“The metamorphosis of the butterfly is something that children are fascinated about, and whatever you are looking to see, is what you see. That part is fascinating for everyone and children always attach themselves to the beauty, grace, and delicacy of the butterfly,” Tom said. “Hopefully, the butterfly house has had a positive impact on people, and on kids in particular, and helps them appreciate insects, flora, and fauna and do something that makes sure it is all there for the next generation.”

Kate enjoyed strolling along the trails and visiting the nature center, where Meg volunteered. “She loved the work the Watershed was doing and loved the fact that they protected the water and helped preserve land,” Meg said. “She loved that NOFA (Northeast Organic Farming Association) and the D&R Greenway started at the Watershed. She felt it was a wonderful organization. Even as a teenager, she still embraced it. She was on my team.”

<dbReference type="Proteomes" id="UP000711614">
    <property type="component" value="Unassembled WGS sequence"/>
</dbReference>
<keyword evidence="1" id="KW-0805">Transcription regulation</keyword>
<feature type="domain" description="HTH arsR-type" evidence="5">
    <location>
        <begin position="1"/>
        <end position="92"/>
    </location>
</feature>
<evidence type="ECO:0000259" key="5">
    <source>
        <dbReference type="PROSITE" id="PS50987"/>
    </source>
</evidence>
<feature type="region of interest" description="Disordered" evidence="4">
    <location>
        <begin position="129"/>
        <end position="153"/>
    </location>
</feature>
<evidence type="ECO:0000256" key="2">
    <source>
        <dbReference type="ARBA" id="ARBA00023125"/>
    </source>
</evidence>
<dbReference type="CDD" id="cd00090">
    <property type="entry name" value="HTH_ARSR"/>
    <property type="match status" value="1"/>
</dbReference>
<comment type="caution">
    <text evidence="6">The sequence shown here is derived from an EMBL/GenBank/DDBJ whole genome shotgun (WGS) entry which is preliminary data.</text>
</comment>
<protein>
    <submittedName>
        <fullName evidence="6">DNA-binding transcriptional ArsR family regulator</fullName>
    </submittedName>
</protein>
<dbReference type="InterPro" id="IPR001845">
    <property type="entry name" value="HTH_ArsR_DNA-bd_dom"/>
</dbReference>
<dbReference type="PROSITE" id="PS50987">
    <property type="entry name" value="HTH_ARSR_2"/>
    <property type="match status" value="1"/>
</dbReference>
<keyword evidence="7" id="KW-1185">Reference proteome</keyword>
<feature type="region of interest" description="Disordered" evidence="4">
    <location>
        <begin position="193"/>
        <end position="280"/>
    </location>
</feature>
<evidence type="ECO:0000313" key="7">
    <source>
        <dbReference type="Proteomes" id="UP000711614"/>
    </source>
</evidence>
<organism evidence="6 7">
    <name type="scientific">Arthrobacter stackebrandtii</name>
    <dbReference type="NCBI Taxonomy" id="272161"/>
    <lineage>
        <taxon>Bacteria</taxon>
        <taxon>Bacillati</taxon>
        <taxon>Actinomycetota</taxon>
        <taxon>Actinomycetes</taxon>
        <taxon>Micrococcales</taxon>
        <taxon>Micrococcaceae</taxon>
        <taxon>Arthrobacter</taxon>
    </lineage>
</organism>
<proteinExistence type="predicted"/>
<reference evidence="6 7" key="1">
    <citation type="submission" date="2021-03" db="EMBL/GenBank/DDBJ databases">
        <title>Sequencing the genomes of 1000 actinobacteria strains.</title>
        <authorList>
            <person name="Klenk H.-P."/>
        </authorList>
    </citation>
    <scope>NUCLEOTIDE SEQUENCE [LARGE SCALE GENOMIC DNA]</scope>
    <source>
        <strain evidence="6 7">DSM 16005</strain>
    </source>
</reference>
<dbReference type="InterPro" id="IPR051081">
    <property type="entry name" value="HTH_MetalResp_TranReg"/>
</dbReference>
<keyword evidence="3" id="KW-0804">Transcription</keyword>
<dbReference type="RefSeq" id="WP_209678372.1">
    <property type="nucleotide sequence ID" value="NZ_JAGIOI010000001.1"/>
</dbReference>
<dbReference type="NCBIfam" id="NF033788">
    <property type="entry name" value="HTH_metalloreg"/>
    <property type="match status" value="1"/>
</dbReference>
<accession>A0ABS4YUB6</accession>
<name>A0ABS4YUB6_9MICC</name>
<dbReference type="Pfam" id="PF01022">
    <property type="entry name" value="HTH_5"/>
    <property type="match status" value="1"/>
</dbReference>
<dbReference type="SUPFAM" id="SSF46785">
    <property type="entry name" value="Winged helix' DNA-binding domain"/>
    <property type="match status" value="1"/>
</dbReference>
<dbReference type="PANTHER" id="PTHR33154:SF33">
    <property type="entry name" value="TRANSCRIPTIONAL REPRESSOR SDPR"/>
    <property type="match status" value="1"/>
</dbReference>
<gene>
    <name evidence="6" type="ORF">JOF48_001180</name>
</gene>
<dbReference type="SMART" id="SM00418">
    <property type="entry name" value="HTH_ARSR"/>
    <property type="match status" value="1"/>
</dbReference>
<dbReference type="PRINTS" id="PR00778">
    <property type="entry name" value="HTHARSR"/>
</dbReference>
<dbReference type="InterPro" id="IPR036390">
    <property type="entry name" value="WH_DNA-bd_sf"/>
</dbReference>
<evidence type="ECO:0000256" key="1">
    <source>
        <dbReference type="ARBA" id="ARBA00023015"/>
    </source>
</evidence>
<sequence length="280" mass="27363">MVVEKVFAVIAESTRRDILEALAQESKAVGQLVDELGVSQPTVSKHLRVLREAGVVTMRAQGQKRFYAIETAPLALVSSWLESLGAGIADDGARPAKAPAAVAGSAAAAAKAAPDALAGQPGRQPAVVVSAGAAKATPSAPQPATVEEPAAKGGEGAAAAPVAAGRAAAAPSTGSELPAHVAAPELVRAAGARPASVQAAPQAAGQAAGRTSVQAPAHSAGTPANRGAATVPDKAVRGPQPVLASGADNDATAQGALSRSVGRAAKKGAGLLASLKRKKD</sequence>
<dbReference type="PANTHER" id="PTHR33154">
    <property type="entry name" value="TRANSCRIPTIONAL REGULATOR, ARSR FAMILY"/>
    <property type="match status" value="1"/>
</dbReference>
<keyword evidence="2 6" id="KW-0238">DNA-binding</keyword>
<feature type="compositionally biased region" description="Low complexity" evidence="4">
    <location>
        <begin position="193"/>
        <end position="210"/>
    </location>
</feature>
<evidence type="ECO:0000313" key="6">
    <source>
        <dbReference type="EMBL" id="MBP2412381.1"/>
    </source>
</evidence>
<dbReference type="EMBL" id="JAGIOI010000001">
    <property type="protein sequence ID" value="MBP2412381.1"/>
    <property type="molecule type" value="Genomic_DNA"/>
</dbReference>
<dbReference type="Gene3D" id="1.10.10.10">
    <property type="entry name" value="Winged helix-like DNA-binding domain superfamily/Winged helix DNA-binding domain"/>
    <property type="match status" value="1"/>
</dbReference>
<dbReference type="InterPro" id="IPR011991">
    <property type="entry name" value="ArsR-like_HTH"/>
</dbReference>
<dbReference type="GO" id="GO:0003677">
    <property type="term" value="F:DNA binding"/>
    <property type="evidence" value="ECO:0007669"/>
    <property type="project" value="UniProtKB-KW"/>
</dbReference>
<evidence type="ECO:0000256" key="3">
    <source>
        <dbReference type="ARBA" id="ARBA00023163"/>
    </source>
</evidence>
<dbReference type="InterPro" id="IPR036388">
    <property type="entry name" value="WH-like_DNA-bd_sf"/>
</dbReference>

Meg said the peacefulness of the mornings, when she visits the butterfly house and weeds the garden inside the butterfly house, encourages her and visitors to slow down, observe nature, and speak in hushed tones. “There is a special feeling inside of the house – families visit and their voices get quieter. It is special for me to see the connections that happen.”

Like many things this year, the Kate Gorrie Butterfly House will look a little different from past years.  This cherished space will be an open-air garden where butterflies may be seen visiting flowers and laying their eggs on foliage. After you and your family tour the garden, feel free to enjoy the Watershed Reserve trails and look for some of these special plants and insects in our fields and forests.